This is a partial transcript from "Your World with Neil Cavuto," May 6, 2005, that was edited for clarity.

NEIL CAVUTO, HOST: Take a look at this billboard. This is all the rage and controversy in California. It's in about four counties on 75 billboards and causing whole a lot of controversy.

(BEGIN VIDEO CLIP)

PROTESTERS: Tear down the sign. Mr. Liberman, tear down the sign.

(END VIDEO CLIP)

CAVUTO: And my next guest has taken the brunt of it.

Joining me now is Lenard Liberman. He is executive vice president of Liberman Broadcasting (search), also the guy responsible for the billboard.

Lenard, good to have you.

LENARD LIBERMAN, EXECUTIVE VICE PRESIDENT, LIBERMAN BROADCASTING: How are you?

CAVUTO: You knew what you were getting into when you did this, right?

LIBERMAN: No, really, I didn't. Actually, I was quite surprised.

CAVUTO: So, you say Los Angeles, Mexico, and you're surprised it would get the reaction it would?

LIBERMAN: Well, again, the way I look at it, if I put Los Angeles, England, there and put Big Ben (search) in the middle of the city and dressed my anchors in tweed jackets, nobody would care. I think the operative word that has gotten everybody riled up is Mexico. And I couldn't have anticipated the racism. I just couldn't have.

CAVUTO: It's more than racism, though, right? Immigration and a lot of illegal immigration issues in the state and in that region certainly weren't lost on you, right?

LIBERMAN: Well, it's true. Lately, the immigration has become a very big issue. It's been on the front pages of the newspapers with the Minutemen.

But consider that this billboard was created in January. The artwork was done in February and March. And it was really brought up in May because of the May sweeps with Nielsen to promote my station, Channel 62.

CAVUTO: All right. Now, obviously, ratings have gone up and interest in your station have gone up dramatically. Maybe that is what you were planning. Am I being too jaded?

LIBERMAN: Well, certainly, I wanted to get more ratings, but I really could never have anticipated this kind of reaction.

In fact, when I created the billboard with a few folks that worked with me, I had felt that my biggest risk was alienating my own population, my own audience, by moving the Angel de la Independencia into Los Angeles' skyline. I really can't tell you that I was concerned as much or could have anticipated this kind of reaction, because I just took for granted that everybody living in L.A. realized that L.A. is a Hispanic city.

And I guess people realize it, but they don't want to be reminded of it in front of their faces.

CAVUTO: Yes, but, Lenard, also, you are a very smart businessman and a lawyer. You would know that, by attaching Los Angeles and making it Mexico, whether you are doing it facetiously or not, when a hot-button issue like immigration dominates the state scene, and particularly the Los Angeles area, that you would be creating a firestorm.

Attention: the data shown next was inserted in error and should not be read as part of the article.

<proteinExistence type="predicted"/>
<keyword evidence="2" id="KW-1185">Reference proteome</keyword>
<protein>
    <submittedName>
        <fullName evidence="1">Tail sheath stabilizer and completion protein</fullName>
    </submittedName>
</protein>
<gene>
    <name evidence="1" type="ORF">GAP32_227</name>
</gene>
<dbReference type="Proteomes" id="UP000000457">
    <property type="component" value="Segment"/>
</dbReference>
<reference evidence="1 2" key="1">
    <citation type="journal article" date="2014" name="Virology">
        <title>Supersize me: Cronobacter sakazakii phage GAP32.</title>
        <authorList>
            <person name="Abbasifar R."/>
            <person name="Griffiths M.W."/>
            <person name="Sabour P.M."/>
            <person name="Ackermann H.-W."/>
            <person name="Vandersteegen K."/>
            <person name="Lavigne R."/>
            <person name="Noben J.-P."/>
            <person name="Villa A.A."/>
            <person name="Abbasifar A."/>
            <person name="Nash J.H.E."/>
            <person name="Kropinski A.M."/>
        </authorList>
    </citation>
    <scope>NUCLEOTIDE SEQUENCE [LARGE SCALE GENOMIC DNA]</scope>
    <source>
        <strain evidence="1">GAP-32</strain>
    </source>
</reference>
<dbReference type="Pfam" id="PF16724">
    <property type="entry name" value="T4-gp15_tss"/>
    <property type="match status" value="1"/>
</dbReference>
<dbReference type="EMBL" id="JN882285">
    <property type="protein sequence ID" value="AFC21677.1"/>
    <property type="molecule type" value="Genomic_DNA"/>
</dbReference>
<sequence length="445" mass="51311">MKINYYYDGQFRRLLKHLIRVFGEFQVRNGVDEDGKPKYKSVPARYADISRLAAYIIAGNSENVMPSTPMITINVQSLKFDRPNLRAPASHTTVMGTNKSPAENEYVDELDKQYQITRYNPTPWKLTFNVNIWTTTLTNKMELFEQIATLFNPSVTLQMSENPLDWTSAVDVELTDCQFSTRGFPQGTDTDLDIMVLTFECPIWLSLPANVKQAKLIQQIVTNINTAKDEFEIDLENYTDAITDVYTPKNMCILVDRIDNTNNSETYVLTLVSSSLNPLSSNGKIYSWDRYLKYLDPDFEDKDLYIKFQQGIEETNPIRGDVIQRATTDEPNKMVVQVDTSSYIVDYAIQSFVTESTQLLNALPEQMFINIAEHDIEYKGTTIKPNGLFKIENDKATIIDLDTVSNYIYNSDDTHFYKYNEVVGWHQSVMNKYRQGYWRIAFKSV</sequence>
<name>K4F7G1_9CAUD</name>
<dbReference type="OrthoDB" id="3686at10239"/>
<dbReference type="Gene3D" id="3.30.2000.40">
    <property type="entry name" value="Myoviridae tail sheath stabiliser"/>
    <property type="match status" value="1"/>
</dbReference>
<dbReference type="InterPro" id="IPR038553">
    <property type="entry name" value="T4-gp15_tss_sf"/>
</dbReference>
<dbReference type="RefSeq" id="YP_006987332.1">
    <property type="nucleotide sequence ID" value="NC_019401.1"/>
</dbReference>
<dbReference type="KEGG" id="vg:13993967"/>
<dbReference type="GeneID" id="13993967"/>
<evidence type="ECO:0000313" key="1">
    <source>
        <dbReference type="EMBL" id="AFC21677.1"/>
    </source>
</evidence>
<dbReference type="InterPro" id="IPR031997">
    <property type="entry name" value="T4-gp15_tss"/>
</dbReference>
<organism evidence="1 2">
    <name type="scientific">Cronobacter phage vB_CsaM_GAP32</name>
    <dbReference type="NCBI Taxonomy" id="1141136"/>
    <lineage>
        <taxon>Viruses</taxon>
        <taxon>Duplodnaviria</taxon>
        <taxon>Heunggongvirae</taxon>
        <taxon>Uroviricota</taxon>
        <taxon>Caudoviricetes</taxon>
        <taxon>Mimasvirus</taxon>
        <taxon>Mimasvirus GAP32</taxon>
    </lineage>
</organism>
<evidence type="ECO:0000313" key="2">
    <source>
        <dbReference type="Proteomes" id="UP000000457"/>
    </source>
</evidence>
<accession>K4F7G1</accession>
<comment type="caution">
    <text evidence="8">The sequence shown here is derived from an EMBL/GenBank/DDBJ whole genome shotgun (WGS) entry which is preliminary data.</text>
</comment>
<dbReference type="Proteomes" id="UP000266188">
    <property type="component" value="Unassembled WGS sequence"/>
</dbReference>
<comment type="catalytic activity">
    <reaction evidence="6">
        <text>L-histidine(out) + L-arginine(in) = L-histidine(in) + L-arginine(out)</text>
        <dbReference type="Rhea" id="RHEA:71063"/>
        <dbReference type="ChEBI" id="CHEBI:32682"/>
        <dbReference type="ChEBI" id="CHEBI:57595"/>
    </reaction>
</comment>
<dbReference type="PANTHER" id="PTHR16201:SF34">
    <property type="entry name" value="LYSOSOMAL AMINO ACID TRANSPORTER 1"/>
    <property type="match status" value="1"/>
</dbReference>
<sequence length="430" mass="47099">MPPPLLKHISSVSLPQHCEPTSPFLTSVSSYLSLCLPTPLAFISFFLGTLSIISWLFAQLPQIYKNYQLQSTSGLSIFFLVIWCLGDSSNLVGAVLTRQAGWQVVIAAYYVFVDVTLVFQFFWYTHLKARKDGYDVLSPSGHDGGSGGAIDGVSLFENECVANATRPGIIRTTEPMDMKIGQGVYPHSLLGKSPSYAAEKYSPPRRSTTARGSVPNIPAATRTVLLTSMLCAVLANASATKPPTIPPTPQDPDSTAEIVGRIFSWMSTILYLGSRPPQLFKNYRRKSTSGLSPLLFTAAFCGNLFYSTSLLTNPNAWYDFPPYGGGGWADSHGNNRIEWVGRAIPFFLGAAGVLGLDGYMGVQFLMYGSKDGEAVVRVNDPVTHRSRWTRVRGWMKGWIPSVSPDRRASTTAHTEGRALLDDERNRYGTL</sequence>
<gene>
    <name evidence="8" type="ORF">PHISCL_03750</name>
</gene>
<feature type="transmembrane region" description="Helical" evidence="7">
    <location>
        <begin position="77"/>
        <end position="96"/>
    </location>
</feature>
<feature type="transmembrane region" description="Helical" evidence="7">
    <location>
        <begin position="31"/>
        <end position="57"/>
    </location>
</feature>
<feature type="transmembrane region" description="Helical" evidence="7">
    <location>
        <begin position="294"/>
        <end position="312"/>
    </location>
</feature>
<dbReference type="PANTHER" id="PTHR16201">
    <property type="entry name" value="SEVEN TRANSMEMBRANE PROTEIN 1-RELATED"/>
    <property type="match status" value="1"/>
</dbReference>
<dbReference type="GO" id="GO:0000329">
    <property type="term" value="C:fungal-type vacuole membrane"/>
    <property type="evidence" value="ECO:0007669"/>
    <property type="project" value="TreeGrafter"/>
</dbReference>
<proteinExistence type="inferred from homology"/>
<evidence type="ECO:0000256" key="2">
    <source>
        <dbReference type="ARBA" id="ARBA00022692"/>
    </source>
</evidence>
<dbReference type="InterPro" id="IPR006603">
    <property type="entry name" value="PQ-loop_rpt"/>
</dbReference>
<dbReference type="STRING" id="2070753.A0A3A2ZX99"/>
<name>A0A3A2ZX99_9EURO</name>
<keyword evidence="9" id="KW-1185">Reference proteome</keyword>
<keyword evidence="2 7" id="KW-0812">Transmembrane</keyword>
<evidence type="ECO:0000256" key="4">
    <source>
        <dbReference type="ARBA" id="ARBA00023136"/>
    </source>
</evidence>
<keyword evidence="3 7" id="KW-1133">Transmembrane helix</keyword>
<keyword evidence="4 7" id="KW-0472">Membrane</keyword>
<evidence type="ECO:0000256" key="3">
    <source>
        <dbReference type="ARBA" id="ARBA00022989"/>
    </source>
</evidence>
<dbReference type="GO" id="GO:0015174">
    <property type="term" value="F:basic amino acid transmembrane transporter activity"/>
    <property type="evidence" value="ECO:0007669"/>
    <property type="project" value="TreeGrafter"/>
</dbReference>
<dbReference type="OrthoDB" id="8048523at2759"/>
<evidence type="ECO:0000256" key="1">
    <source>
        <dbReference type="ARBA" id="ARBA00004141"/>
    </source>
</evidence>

LIBERMAN: I guess I was brought up to be a little more tolerant and understanding. It's an advertising campaign for a news station, a news program.

I think that if I bought billboards in Tijuana and Juarez and Matamoros and said, come to L.A. and watch Channel 62 and, by the way, you can get all these great jobs and free food, that would be something controversial to promote illegal immigration. I've been knocked as some sort of promoter of illegal immigration.

But how can a board based in L.A., promoting itself to 2.68 million documenting Hispanics living in L.A., be promoting illegal immigration?

CAVUTO: But there are plenty of undocumented ones, right? Isn't that the issue?

LIBERMAN: Well, as long as they have a Nielsen meter box, they're who I promote to. And I really am not trying to differentiate. I am simply promoting to the audience in Los Angeles.

CAVUTO: Well, you are pulling them down now, right? You're pulling these billboards down now?

LIBERMAN: We are exchanging the artwork. That's true.

CAVUTO: And what's going in the new ones?

LIBERMAN: The new one would be essentially the same facade without Los Angeles, Mexico, on the top line.

CAVUTO: But the bottom line is, you have got more people watching your broadcasts, right?

LIBERMAN: Absolutely.

CAVUTO: So, you won?

LIBERMAN: Well, I won in certain respects, but I guess I lost in others. And there have been anti-Semitic comments made because of this, and there's been a lot of racist comments made. And that's really sad to me. And I don't know if it's worth the price, having stirred up the kind of feelings that have been stirred up.

CAVUTO: Lenard Liberman, thank you for this. We appreciate the update on this whole controversy in Los Angeles.

LIBERMAN: Thank you.

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